That woman seriously treats me like shit, I’m done cooking for her.

A crow once flew into my room
Sure that he would not meet his doom
He stood proudly above the bed I so love
So I beat him to death with a shoe before he shat on my pillows.

The clouds above were gray
It was sure to rain this day
I quickly ran home and remained all alone
And then it never rained because weather is stupid like that.

I used to play baseball
Until I took a big fall
The sound was well heard as I slid into third
And promptly shattered both of my wrists because the coach never taught me how to slide properly.

I’ll probably write more of these at some point in my life. I’ve started thinking them up with nearly every word I see or hear. Feel free to join in, or hell, give me a word to work from.

Til next time.

The Hotel – Potential Intro

I will begin with my story.

My name is Jonathan Michael Walsh. I am currently fifty-seven years of age, which has become more evident as of late with the sudden appearance of gray hairs. My wife, Cheryl, has gotten endless amusement from their growth, constantly reminding me of my newfound status as an “elderly man” by today’s standards.

I am the owner of the Fleur de Champagne Hotel in Riverside, Massachusetts. It came to me through my inheritance seventeen years ago when my parents took their leave of this world in an unfortunate accident, which I will not go into detail about just yet. Since their untimely departure, I have maintained this facility to the best of my abilities, always keeping the place exactly as they had left it. It was entrusted to me for a reason; I dare not shame their memories by running their home into the ground through reckless negligence.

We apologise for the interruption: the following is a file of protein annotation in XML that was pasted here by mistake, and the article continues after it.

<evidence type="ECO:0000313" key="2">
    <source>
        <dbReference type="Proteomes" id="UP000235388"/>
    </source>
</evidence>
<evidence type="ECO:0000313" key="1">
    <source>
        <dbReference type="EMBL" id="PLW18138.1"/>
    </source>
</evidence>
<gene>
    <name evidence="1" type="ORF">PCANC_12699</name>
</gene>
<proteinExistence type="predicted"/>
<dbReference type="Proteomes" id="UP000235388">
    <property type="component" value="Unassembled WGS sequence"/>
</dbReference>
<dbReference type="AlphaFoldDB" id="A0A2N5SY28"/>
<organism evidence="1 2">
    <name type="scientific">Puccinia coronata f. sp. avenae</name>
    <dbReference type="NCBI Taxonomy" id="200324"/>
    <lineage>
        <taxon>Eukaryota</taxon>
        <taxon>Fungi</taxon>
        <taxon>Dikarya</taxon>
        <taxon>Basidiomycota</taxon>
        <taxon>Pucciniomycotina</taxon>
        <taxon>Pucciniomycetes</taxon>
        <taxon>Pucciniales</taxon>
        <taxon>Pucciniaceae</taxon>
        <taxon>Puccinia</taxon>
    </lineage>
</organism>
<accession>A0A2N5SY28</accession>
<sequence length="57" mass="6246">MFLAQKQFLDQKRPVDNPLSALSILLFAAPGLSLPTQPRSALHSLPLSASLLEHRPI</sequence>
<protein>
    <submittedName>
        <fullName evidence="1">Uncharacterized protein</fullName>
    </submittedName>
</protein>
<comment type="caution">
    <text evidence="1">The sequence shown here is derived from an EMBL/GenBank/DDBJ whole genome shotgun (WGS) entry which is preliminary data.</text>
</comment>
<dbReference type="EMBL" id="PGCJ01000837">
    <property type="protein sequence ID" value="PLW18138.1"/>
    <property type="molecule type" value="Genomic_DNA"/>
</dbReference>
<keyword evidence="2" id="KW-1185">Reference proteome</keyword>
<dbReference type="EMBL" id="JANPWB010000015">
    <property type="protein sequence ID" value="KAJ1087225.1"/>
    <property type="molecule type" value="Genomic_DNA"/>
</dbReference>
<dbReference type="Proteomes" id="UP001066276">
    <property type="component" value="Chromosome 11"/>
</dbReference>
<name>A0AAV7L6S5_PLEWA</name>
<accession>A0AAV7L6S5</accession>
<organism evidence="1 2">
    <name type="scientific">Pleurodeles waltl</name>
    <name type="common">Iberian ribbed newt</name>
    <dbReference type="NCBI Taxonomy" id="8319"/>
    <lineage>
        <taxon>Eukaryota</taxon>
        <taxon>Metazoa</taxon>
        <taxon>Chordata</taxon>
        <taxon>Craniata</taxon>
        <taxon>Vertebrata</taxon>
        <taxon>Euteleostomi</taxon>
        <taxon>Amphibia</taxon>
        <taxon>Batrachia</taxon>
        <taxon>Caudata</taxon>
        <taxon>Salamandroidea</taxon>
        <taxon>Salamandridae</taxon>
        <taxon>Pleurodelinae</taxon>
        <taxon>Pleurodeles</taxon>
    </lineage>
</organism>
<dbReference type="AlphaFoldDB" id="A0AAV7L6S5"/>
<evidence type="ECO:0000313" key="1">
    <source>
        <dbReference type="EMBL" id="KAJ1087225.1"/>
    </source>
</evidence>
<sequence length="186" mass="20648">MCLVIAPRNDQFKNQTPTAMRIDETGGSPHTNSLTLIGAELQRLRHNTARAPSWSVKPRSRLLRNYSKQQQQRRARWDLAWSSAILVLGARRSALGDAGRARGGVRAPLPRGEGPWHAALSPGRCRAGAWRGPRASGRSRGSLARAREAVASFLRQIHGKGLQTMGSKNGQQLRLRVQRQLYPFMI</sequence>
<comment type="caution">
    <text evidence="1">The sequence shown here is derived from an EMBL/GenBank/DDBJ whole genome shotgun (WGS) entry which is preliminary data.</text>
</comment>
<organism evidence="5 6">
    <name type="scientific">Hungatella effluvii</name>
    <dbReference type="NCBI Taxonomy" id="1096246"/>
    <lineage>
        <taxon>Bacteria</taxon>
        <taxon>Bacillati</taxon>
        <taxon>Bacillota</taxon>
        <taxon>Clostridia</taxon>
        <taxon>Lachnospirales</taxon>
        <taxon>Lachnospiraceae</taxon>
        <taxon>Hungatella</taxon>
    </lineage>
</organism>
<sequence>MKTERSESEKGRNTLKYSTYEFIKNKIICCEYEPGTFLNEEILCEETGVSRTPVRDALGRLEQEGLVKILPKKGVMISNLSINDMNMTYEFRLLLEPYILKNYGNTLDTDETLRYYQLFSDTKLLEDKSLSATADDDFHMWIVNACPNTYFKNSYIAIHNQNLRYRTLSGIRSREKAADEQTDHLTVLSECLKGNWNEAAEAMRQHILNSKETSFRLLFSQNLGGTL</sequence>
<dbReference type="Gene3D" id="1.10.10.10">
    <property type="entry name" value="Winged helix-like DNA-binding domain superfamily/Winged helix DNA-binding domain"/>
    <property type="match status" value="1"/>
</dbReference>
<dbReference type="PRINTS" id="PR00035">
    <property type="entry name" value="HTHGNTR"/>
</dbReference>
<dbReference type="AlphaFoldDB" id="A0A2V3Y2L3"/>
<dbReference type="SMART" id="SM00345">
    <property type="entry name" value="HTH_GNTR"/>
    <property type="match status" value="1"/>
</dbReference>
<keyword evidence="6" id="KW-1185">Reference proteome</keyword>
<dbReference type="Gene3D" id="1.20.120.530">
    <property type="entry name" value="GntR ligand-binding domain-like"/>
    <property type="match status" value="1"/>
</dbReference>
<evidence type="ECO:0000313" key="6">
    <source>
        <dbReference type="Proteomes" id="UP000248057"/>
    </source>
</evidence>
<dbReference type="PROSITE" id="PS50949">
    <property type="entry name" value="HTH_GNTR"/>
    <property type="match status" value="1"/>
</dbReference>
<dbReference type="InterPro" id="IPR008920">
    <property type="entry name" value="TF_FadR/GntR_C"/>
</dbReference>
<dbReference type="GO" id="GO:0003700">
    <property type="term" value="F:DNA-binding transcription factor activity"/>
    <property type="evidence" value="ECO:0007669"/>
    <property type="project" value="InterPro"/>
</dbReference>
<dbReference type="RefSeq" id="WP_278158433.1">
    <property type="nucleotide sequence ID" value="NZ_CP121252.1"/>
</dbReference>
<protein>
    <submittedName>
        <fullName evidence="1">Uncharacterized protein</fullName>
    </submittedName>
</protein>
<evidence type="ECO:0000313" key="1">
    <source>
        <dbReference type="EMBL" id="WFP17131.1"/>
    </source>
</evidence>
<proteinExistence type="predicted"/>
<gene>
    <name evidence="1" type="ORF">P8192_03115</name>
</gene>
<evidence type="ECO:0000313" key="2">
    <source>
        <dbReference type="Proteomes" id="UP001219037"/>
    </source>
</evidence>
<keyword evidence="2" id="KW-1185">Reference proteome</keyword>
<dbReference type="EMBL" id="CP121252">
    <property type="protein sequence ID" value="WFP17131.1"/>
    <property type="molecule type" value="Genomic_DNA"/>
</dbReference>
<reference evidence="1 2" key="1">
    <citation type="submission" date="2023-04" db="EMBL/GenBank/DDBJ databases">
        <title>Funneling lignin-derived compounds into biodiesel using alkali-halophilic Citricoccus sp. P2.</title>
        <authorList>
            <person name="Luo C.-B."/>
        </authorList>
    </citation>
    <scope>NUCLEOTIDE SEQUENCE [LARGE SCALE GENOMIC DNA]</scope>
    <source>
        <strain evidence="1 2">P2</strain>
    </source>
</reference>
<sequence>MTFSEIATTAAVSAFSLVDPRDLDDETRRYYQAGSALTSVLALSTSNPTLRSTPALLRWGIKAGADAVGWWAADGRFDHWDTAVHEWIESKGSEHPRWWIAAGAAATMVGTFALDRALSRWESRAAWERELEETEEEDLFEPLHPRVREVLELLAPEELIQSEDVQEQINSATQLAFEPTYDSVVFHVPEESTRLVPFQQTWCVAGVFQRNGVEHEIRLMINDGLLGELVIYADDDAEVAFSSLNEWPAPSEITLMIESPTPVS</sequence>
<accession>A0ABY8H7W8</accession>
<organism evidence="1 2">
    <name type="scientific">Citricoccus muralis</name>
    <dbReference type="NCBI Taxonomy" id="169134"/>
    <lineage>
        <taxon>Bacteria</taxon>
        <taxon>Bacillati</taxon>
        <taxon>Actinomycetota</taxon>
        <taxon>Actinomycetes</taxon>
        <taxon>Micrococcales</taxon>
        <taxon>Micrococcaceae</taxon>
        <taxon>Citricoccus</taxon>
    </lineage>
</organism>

The hotel itself is a marvelous place, built somewhat precariously on the bluffs overlooking the Atlantic Ocean. For this reason alone our business thrives, attracting all sorts of beach goers, water athletes, and your run-of-the-mill vacationers or honeymooners. As grateful as I am for this fortunate life, it can be rather repetitious. Each day my alarm sounds at precisely 6:05 am and is greeted with my waiting palm. Over the years I had grown an immunity to sleep, more often than not finding myself awakening from my nightly slumber before the terrible clock can work its magic. Nevertheless, I refuse to rise before it plays its vile tune, choosing instead to wait for the scheduled time to begin my day.

My day starts how I imagine it does for millions of others. I stand up, stretch, brush my teeth, take a shower, and get dressed. My wardrobe consists entirely of monochromatic clothing as is necessary for the job that awaits me downstairs. As I straighten my tie and fasten my watch, I always make sure to give my sleeping beauty a soft peck on the forehead. Cheryl, unlike me, has absolutely no trouble sleeping.

I make my way through the kitchen to retrieve my daily dose of black caffeine, greeting the few employees I see as I go. My Executive Chef, Ms. Melanie Chance, had been working with my family for twelve years now and I could not be happier with her performance. She was masterful in the kitchen, a skill which I always silently envied, never having learned for myself how to make anything more than buttered toast. She was also a dear friend of Cheryl’s, the two of them frequently coordinating to take their lunches and dinners simultaneously to share the daily gossip with one another. Ms. Chance was a remarkably bright woman for her age, if I may say so myself, and I often wondered where she had come to obtain such otherworldly wisdom.

My shoes clicked and clacked against the tiled floors as I progressed to the front desk. It was one of my favorite sounds in the world, making this ten second walk one of my favorite parts of the day.

“Hello my dear!”

“Mister Walsh, good morning!” Emily replied, her perfectly white teeth beaming at me. She sat at the front desk with a book discretely hidden from any passing guests, much to my delight.

“How are you, sweetie?” I set my mug atop the wood and began cleaning my glasses, yet another tiny fragment of my daily routine.

“I’m just wonderful, Mister Walsh. I just got to chapter twelve here, and I think Lucy’s about to shoot her husband!”